Of Brightwork and Bronze

Maine's classic-yacht racing scene is a study in tradition, beauty and fun.
Camden Classics Cup
Siren, Hull No. 20 of the Olin Stephens-designed New York 32 class, reaches along the Maine coast during this ­summer’s Camden Classics Cup. Alison Langley

Morning sunshine floods the eastern horizon as Maine’s trademark fog begins to recede. It’s been a push across the Gulf of Maine, but now the delivery miles are astern and a summer season of racing classic yachts is hoving into view faster than Cape Island and the Cuckolds, which collectively guards the southern passage past Squirrel Island and into Boothbay Harbor.

Seagulls cry overhead as harbor seals patrol the shores and play hide-and-seek with the state’s ubiquitous lobster pots. The profile of Kenniston Hill (elevation 285 feet) looms above Boothbay Harbor, and soon the town’s temporary skyline—the rigs of other classic yachts—takes shape. An unspoken excitement settles over the crew as the scent of Maine’s signature conifer forests arrives. 

Classic-yacht racing is a long-standing tradition in Maine that has grown in recent years with more regattas and participating yachts. The on-water competition has become more spirited, and the social aspects have been reinvigorated as new faces arrive with tales of restoration projects and spirit-­of-tradition builds. The yachts might be old, or drawn to an older aesthetic, and the cruising grounds are timeless, but there’s a gravity to racing classic yachts Down East that draws sailors to a place where time just seems to move a little slower. Sailors secure their docking lines and wander into Bar Harbor in search of coffee, fresh blueberry muffins, and the Boothbay Harbor Yacht Club Regatta and Shipyard Cup Classics Challenge’s registration tent.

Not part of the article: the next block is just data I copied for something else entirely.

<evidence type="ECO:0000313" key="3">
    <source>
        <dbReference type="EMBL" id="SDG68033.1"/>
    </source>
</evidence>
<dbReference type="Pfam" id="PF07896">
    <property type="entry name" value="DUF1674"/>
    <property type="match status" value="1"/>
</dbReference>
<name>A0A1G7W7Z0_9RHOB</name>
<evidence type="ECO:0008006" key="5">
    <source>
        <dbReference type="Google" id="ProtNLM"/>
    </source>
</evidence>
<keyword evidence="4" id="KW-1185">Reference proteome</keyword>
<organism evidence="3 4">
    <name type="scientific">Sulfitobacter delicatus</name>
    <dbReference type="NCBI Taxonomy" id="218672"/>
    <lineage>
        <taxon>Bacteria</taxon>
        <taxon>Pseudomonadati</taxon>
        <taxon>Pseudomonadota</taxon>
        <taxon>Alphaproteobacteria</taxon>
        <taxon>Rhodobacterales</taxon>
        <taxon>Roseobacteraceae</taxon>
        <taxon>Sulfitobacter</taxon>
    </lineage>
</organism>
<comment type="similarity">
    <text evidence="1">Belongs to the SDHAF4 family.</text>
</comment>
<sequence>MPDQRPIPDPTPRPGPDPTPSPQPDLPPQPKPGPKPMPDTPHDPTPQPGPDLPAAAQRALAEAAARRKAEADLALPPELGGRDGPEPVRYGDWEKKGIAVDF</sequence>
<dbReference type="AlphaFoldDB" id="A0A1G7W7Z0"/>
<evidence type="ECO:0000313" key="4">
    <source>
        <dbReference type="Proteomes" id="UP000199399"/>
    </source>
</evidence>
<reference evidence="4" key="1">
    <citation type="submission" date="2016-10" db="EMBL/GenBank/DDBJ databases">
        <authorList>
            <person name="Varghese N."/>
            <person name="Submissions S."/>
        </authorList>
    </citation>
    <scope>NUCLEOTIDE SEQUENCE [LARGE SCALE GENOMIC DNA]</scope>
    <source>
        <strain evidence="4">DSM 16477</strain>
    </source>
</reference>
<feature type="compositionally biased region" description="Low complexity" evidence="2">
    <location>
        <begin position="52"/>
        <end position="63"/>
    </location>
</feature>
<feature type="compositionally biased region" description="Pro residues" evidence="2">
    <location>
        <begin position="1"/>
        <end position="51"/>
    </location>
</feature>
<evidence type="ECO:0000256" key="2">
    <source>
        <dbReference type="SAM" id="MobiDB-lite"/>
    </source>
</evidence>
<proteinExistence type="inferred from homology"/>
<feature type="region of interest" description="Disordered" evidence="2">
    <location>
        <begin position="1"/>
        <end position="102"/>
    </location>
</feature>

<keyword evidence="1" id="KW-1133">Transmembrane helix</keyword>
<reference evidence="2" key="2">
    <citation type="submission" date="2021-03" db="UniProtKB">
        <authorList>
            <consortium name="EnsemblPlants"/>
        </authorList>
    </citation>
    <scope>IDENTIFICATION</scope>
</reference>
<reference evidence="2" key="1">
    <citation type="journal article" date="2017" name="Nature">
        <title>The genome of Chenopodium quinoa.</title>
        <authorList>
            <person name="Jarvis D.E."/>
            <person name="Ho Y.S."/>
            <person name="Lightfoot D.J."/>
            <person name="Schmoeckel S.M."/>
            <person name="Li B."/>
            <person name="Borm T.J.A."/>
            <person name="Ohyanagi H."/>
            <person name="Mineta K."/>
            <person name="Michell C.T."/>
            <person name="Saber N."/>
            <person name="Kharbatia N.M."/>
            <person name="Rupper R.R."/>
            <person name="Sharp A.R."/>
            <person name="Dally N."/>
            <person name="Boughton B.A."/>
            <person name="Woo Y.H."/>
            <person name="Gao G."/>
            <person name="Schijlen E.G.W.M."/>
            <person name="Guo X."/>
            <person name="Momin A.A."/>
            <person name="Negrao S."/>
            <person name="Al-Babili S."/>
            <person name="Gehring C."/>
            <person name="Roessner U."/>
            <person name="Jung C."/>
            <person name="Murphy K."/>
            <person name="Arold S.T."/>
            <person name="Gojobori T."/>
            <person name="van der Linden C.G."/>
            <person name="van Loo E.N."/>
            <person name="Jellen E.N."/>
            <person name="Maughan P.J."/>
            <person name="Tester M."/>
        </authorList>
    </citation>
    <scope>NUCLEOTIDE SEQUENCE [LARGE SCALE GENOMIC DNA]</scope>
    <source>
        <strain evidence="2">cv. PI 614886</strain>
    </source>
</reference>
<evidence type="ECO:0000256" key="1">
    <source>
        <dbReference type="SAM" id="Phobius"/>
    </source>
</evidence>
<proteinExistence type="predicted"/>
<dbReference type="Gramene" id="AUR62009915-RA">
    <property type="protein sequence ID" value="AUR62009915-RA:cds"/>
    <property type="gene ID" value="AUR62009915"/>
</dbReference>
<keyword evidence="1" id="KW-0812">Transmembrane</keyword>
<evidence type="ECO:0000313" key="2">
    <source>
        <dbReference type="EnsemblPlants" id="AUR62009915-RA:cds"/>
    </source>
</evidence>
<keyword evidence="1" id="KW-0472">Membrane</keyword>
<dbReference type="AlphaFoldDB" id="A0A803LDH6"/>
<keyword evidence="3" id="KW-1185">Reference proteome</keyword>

While the coming weekend’s challenge will unfurl on the waters off Boothbay, the next few weeks will provide further opportunity for Down East cruising and racing, traveling north to Camden for the Camden Classics Cup, then to Castine for the Castine Classic Yacht Race, and then finally to Brooklin for the Eggemoggin Reach Regatta. 

Thoughts of perfect sheerlines ghosting past rocky islands and towering evergreens hold sway as boaters size up the competition, both for their racecourse potential and for their owners’ attention to historical and seamanlike detail. Both matter, greatly. Everyone looks at their own lovingly restored steeds and remembers the long weekends in the shed with sandpaper and varnish in hand, the meetings with naval architects and boatwrights, and the million details that demanded attention.

There are many smiles. It’s taken significant effort to get here, but this will be a summer of classic-yacht racing to ­remember.